Against the grain II

James and Ferguson have endured to find their calling

Vaughn Wilson

Two of the most unlikely candidates in one era of their lives have found their rhythm.  Overseer Gregory James and the Rev. Rudy Ferguson both had lives that were going down paths over three decades ago that in most cases would end up tragically.  But, by the grace of God, they are now viable assets in the Big Bend community.

James was pastoring a church in Quincy, Fla.  His popularity was skyrocketing. He was packing out churches and bringing the word. He was seen as a rising star in the faith community. His messages were electric to match his flashy attire.

During that same time, he was peddling drugs. He was using his church bus to deliver some of these illegal substances. He was moving fast in the streets at night, while praising the Lord on Sunday mornings.  He was eventually arrested and brought in and imprisoned. He was given a sentence of life plus 14 years.

Ferguson started out as a troubled youth.  By the time he was 17, he had a rap sheet longer than a Beethoven symphony.  Arrest after arrest for misdemeanor and felony charges peppered his record before he was 18 years old.  All statistics pointed to him being shot and killed in the streets or arrested and put away for most of or the rest of his life. He admitted that during that time, he fully expected to die by gunfire.

That was then.

James would be released early from his sentence and Ferguson would transition to a worker at the Tallahassee Urban League under the guidance of Rev. Ernest Ferrell. James would rebuild his ministry here in Tallahassee.  Shortly after being released from prison, he organized a 1,000 Man Rally in Tallahassee’s Southside to combat the violence growing among youth in the city.  Pastors, city officials and law enforcement joined in this successful declaration.

For the last seven years, James has along with maintaining residence at Life Church International Ministries, produced the Tallahassee Leadership Prayer Breakfast.  The event is the ultimate unifying event in our city.  Leaders from all faiths, law enforcement agencies and local and state officials flock to the annually sold out event.  James joked about the stark contrast in his life at the event just two weeks ago. 

“It’s amazing to be up here with (Sheriff) Walt McNeil.  I am sure he had a file on me back when I was in the streets,” James said.

Ferguson started the “I Am Dreams Gala” a few years ago.  He calls it a part of his Nehemiah Project from the Bible.  He awards high schoolers scholarships for their excellence in a gala as elegant as there is in Tallahassee.  He also awards local figures for their dedication to the community.  The event is an annual black-tie affair and like the prayer breakfast, is attended by the highest official ranking members of the local community.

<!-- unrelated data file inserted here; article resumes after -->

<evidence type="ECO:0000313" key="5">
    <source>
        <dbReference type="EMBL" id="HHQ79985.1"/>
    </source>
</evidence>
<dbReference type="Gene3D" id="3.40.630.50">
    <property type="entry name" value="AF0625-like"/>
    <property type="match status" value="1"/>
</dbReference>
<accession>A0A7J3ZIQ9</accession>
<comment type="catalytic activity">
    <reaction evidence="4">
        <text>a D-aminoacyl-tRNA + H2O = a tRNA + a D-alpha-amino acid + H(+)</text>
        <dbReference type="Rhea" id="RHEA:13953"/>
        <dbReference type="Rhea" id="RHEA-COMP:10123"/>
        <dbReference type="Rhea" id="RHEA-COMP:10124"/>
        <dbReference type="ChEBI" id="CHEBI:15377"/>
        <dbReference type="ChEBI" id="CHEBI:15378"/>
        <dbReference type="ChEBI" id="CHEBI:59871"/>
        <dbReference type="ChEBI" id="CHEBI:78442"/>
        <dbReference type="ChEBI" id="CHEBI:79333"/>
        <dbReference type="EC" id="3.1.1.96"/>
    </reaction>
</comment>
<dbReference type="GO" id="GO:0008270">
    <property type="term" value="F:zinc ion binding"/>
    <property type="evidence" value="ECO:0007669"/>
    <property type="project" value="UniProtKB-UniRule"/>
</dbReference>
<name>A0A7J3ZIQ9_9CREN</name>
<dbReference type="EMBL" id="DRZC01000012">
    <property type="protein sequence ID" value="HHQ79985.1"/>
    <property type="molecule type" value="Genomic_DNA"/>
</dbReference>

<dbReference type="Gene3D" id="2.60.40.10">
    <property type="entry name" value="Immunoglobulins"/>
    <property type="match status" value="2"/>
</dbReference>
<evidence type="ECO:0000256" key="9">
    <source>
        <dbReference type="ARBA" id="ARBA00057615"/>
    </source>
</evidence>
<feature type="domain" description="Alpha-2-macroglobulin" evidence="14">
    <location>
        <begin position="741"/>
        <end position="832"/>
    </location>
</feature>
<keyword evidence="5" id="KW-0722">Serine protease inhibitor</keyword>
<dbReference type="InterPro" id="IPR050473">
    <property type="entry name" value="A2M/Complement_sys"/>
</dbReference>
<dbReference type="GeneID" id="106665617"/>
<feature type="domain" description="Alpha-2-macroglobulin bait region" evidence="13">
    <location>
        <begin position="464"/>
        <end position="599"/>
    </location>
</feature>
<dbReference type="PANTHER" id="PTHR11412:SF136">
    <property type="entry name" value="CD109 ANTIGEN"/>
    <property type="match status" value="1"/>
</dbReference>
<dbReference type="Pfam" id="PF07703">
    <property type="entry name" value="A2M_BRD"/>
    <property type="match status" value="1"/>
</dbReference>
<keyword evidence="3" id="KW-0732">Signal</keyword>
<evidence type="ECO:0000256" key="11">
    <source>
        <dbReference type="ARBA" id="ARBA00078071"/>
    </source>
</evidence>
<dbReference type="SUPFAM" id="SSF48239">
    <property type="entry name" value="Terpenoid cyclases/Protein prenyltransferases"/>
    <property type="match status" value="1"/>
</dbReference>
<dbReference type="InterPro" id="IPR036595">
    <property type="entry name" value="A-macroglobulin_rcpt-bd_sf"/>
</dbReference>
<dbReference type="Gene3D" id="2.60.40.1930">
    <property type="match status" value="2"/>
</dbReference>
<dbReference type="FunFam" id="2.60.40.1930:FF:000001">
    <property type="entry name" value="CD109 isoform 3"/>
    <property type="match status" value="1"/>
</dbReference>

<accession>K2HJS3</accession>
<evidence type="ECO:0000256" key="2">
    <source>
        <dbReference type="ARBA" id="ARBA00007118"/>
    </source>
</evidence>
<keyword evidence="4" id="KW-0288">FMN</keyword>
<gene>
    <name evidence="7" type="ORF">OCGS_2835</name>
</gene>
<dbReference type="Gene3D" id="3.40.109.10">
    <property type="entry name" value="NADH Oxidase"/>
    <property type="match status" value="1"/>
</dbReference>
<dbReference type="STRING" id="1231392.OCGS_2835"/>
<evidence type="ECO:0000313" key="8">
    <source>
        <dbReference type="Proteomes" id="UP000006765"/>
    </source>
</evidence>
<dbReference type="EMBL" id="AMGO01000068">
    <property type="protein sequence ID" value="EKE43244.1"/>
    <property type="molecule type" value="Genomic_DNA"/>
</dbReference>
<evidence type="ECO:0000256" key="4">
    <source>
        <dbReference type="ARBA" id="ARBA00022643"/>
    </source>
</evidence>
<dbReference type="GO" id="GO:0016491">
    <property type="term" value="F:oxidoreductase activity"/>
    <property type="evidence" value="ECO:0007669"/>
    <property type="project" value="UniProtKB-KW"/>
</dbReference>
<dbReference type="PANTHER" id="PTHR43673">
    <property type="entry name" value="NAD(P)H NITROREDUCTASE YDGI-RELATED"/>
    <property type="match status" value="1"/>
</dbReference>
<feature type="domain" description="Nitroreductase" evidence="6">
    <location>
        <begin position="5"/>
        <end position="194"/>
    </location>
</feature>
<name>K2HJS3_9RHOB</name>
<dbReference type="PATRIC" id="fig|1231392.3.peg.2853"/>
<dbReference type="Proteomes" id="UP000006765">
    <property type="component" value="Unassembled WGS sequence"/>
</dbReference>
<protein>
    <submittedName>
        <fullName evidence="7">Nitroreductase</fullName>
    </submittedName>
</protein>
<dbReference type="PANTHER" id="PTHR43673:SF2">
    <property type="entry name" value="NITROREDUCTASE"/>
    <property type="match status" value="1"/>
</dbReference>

“I had no idea I would be alive, the way I was going as a teen.  Several of my friends had been shot and I feared that it would be my ending, too.” Ferguson said at his event.

Ironically, James and Ferguson both were candidates in the 2022 midterm election cycle.  James sought the District 8 Florida Representative seat which covers Leon and Gadsden Counties.  James dominated Gadsden County, but was unable to muster enough traction from the area of Tallahassee that he covered.  Still, he ran a very impactful campaign.

Ferguson sought election to the Leon County Commission.  He challenged incumbent Nick Maddox, who was in an at-large seat.  Ferguson got ground support and had a respectable finish.  While it was not the outcome he wanted, the experience allowed him in conversations that previously were unavailable to him.

Turning around the lives of these two can be described as nothing less than miraculous.  Two men who were headed to be statistics as young men found a faith that not only redeemed them, but imparted favor to the point that they are now able to build the very community that they had once took part in bringing down. 

Every story of success is not a fairy tale.  Some have twists and turns and no straight lines.  For the sake of Tallahassee and surrounding areas, we are blessed that the paths of Overseer Gregory L. James and Pastor Rudy Ferguson have turned for the good of the community in a big way.

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